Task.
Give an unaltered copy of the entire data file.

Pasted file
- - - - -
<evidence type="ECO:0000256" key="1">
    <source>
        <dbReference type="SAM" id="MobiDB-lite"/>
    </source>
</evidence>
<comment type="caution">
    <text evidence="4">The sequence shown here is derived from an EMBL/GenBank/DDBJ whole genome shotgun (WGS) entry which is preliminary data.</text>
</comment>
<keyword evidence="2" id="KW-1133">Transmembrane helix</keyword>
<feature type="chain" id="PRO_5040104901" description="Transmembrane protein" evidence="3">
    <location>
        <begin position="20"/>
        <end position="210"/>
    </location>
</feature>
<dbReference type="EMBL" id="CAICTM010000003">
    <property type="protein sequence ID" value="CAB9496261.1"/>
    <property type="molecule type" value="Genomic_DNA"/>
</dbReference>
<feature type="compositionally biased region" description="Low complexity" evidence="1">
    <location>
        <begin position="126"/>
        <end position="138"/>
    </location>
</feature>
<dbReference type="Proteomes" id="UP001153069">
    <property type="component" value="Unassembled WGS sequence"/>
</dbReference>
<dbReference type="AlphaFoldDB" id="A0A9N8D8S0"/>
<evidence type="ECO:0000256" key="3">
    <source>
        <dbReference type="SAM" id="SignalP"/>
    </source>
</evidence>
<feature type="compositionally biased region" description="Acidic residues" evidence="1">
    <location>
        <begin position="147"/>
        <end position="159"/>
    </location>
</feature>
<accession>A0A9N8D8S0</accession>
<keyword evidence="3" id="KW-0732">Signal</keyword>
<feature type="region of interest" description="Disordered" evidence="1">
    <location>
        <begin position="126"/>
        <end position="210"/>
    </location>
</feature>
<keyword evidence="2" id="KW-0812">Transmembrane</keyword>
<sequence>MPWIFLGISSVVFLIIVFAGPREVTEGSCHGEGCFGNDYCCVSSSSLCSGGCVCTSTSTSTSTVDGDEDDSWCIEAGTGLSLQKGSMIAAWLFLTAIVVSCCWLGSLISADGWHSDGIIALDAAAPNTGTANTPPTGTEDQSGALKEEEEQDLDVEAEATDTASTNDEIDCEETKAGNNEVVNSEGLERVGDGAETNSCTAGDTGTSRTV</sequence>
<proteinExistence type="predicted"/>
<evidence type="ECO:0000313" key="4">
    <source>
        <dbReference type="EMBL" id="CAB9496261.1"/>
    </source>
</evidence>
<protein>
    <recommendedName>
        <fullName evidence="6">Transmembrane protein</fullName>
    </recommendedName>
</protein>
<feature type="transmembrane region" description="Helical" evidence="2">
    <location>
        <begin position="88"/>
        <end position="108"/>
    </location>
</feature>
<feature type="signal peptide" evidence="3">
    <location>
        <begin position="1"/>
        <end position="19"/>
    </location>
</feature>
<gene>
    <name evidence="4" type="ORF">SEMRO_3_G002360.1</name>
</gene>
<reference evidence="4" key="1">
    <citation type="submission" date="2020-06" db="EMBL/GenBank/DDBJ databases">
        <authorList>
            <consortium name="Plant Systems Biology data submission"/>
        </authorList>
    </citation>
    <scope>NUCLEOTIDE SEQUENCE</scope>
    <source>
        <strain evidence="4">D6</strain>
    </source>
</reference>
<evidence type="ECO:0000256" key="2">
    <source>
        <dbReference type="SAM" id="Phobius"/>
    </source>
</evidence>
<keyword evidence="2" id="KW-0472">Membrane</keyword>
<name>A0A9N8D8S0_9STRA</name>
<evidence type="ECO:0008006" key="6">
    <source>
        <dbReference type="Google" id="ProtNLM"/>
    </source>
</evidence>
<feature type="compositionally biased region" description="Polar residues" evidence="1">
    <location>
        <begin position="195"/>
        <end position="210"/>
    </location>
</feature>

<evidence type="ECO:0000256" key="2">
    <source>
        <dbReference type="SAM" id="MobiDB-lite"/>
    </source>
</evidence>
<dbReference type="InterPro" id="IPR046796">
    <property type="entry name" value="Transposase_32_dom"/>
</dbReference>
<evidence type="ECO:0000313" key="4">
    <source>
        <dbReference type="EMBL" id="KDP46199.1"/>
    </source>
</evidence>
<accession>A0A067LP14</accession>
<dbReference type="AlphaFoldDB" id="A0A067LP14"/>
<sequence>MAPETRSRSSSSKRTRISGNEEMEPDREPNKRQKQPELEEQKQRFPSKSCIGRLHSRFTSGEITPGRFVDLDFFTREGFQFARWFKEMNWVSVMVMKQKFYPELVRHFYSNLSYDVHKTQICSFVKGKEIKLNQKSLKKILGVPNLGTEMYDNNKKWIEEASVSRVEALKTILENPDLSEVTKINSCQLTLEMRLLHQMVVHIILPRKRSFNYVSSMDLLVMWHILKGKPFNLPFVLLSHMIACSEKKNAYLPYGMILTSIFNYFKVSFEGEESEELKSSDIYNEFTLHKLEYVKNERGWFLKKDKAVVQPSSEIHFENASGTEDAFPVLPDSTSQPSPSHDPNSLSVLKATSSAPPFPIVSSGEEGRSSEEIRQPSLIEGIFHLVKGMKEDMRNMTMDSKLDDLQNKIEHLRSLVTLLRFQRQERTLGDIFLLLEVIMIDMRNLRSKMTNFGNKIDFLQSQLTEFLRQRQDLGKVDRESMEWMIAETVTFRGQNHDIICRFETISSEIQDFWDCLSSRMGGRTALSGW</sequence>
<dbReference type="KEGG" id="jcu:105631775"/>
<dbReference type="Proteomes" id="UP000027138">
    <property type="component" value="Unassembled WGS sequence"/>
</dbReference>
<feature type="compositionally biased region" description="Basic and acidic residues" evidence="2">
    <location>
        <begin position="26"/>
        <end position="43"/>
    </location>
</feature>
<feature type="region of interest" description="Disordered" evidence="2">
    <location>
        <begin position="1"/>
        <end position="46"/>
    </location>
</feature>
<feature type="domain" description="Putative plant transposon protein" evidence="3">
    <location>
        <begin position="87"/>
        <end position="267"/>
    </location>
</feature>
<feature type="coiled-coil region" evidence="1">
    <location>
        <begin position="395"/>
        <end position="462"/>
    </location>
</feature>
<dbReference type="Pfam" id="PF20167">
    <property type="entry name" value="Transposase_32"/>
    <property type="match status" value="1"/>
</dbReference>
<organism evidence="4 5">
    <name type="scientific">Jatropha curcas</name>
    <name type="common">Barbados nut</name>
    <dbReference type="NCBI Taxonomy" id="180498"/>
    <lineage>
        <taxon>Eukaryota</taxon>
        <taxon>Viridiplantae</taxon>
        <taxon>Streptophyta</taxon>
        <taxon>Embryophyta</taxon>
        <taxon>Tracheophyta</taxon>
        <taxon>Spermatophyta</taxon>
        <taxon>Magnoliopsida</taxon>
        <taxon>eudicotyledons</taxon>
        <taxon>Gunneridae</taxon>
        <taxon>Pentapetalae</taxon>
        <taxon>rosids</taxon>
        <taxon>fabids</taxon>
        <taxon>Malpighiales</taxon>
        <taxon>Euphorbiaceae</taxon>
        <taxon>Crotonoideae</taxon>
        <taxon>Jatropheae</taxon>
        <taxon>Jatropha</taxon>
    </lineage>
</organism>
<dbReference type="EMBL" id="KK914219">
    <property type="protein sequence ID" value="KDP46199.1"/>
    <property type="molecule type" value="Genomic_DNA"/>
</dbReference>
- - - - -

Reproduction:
<evidence type="ECO:0000256" key="1">
    <source>
        <dbReference type="SAM" id="MobiDB-lite"/>
    </source>
</evidence>
<comment type="caution">
    <text evidence="4">The sequence shown here is derived from an EMBL/GenBank/DDBJ whole genome shotgun (WGS) entry which is preliminary data.</text>
</comment>
<keyword evidence="2" id="KW-1133">Transmembrane helix</keyword>
<feature type="chain" id="PRO_5040104901" description="Transmembrane protein" evidence="3">
    <location>
        <begin position="20"/>
        <end position="210"/>
    </location>
</feature>
<dbReference type="EMBL" id="CAICTM010000003">
    <property type="protein sequence ID" value="CAB9496261.1"/>
    <property type="molecule type" value="Genomic_DNA"/>
</dbReference>
<feature type="compositionally biased region" description="Low complexity" evidence="1">
    <location>
        <begin position="126"/>
        <end position="138"/>
    </location>
</feature>
<dbReference type="Proteomes" id="UP001153069">
    <property type="component" value="Unassembled WGS sequence"/>
</dbReference>
<dbReference type="AlphaFoldDB" id="A0A9N8D8S0"/>
<evidence type="ECO:0000256" key="3">
    <source>
        <dbReference type="SAM" id="SignalP"/>
    </source>
</evidence>
<feature type="compositionally biased region" description="Acidic residues" evidence="1">
    <location>
        <begin position="147"/>
        <end position="159"/>
    </location>
</feature>
<accession>A0A9N8D8S0</accession>
<keyword evidence="3" id="KW-0732">Signal</keyword>
<feature type="region of interest" description="Disordered" evidence="1">
    <location>
        <begin position="126"/>
        <end position="210"/>
    </location>
</feature>
<keyword evidence="2" id="KW-0812">Transmembrane</keyword>
<sequence>MPWIFLGISSVVFLIIVFAGPREVTEGSCHGEGCFGNDYCCVSSSSLCSGGCVCTSTSTSTSTVDGDEDDSWCIEAGTGLSLQKGSMIAAWLFLTAIVVSCCWLGSLISADGWHSDGIIALDAAAPNTGTANTPPTGTEDQSGALKEEEEQDLDVEAEATDTASTNDEIDCEETKAGNNEVVNSEGLERVGDGAETNSCTAGDTGTSRTV</sequence>
<proteinExistence type="predicted"/>
<evidence type="ECO:0000313" key="4">
    <source>
        <dbReference type="EMBL" id="CAB9496261.1"/>
    </source>
</evidence>
<protein>
    <recommendedName>
        <fullName evidence="6">Transmembrane protein</fullName>
    </recommendedName>
</protein>
<feature type="transmembrane region" description="Helical" evidence="2">
    <location>
        <begin position="88"/>
        <end position="108"/>
    </location>
</feature>
<feature type="signal peptide" evidence="3">
    <location>
        <begin position="1"/>
        <end position="19"/>
    </location>
</feature>
<gene>
    <name evidence="4" type="ORF">SEMRO_3_G002360.1</name>
</gene>
<reference evidence="4" key="1">
    <citation type="submission" date="2020-06" db="EMBL/GenBank/DDBJ databases">
        <authorList>
            <consortium name="Plant Systems Biology data submission"/>
        </authorList>
    </citation>
    <scope>NUCLEOTIDE SEQUENCE</scope>
    <source>
        <strain evidence="4">D6</strain>
    </source>
</reference>
<evidence type="ECO:0000256" key="2">
    <source>
        <dbReference type="SAM" id="Phobius"/>
    </source>
</evidence>
<keyword evidence="2" id="KW-0472">Membrane</keyword>
<name>A0A9N8D8S0_9STRA</name>
<evidence type="ECO:0008006" key="6">
    <source>
        <dbReference type="Google" id="ProtNLM"/>
    </source>
</evidence>
<feature type="compositionally biased region" description="Polar residues" evidence="1">
    <location>
        <begin position="195"/>
        <end position="210"/>
    </location>
</feature>

<evidence type="ECO:0000256" key="2">
    <source>
        <dbReference type="SAM" id="MobiDB-lite"/>
    </source>
</evidence>
<dbReference type="InterPro" id="IPR046796">
    <property type="entry name" value="Transposase_32_dom"/>
</dbReference>
<evidence type="ECO:0000313" key="4">
    <source>
        <dbReference type="EMBL" id="KDP46199.1"/>
    </source>
</evidence>
<accession>A0A067LP14</accession>
<dbReference type="AlphaFoldDB" id="A0A067LP14"/>
<sequence>MAPETRSRSSSSKRTRISGNEEMEPDREPNKRQKQPELEEQKQRFPSKSCIGRLHSRFTSGEITPGRFVDLDFFTREGFQFARWFKEMNWVSVMVMKQKFYPELVRHFYSNLSYDVHKTQICSFVKGKEIKLNQKSLKKILGVPNLGTEMYDNNKKWIEEASVSRVEALKTILENPDLSEVTKINSCQLTLEMRLLHQMVVHIILPRKRSFNYVSSMDLLVMWHILKGKPFNLPFVLLSHMIACSEKKNAYLPYGMILTSIFNYFKVSFEGEESEELKSSDIYNEFTLHKLEYVKNERGWFLKKDKAVVQPSSEIHFENASGTEDAFPVLPDSTSQPSPSHDPNSLSVLKATSSAPPFPIVSSGEEGRSSEEIRQPSLIEGIFHLVKGMKEDMRNMTMDSKLDDLQNKIEHLRSLVTLLRFQRQERTLGDIFLLLEVIMIDMRNLRSKMTNFGNKIDFLQSQLTEFLRQRQDLGKVDRESMEWMIAETVTFRGQNHDIICRFETISSEIQDFWDCLSSRMGGRTALSGW</sequence>
<dbReference type="KEGG" id="jcu:105631775"/>
<dbReference type="Proteomes" id="UP000027138">
    <property type="component" value="Unassembled WGS sequence"/>
</dbReference>
<feature type="compositionally biased region" description="Basic and acidic residues" evidence="2">
    <location>
        <begin position="26"/>
        <end position="43"/>
    </location>
</feature>
<feature type="region of interest" description="Disordered" evidence="2">
    <location>
        <begin position="1"/>
        <end position="46"/>
    </location>
</feature>
<feature type="domain" description="Putative plant transposon protein" evidence="3">
    <location>
        <begin position="87"/>
        <end position="267"/>
    </location>
</feature>
<feature type="coiled-coil region" evidence="1">
    <location>
        <begin position="395"/>
        <end position="462"/>
    </location>
</feature>
<dbReference type="Pfam" id="PF20167">
    <property type="entry name" value="Transposase_32"/>
    <property type="match status" value="1"/>
</dbReference>
<organism evidence="4 5">
    <name type="scientific">Jatropha curcas</name>
    <name type="common">Barbados nut</name>
    <dbReference type="NCBI Taxonomy" id="180498"/>
    <lineage>
        <taxon>Eukaryota</taxon>
        <taxon>Viridiplantae</taxon>
        <taxon>Streptophyta</taxon>
        <taxon>Embryophyta</taxon>
        <taxon>Tracheophyta</taxon>
        <taxon>Spermatophyta</taxon>
        <taxon>Magnoliopsida</taxon>
        <taxon>eudicotyledons</taxon>
        <taxon>Gunneridae</taxon>
        <taxon>Pentapetalae</taxon>
        <taxon>rosids</taxon>
        <taxon>fabids</taxon>
        <taxon>Malpighiales</taxon>
        <taxon>Euphorbiaceae</taxon>
        <taxon>Crotonoideae</taxon>
        <taxon>Jatropheae</taxon>
        <taxon>Jatropha</taxon>
    </lineage>
</organism>
<dbReference type="EMBL" id="KK914219">
    <property type="protein sequence ID" value="KDP46199.1"/>
    <property type="molecule type" value="Genomic_DNA"/>
</dbReference>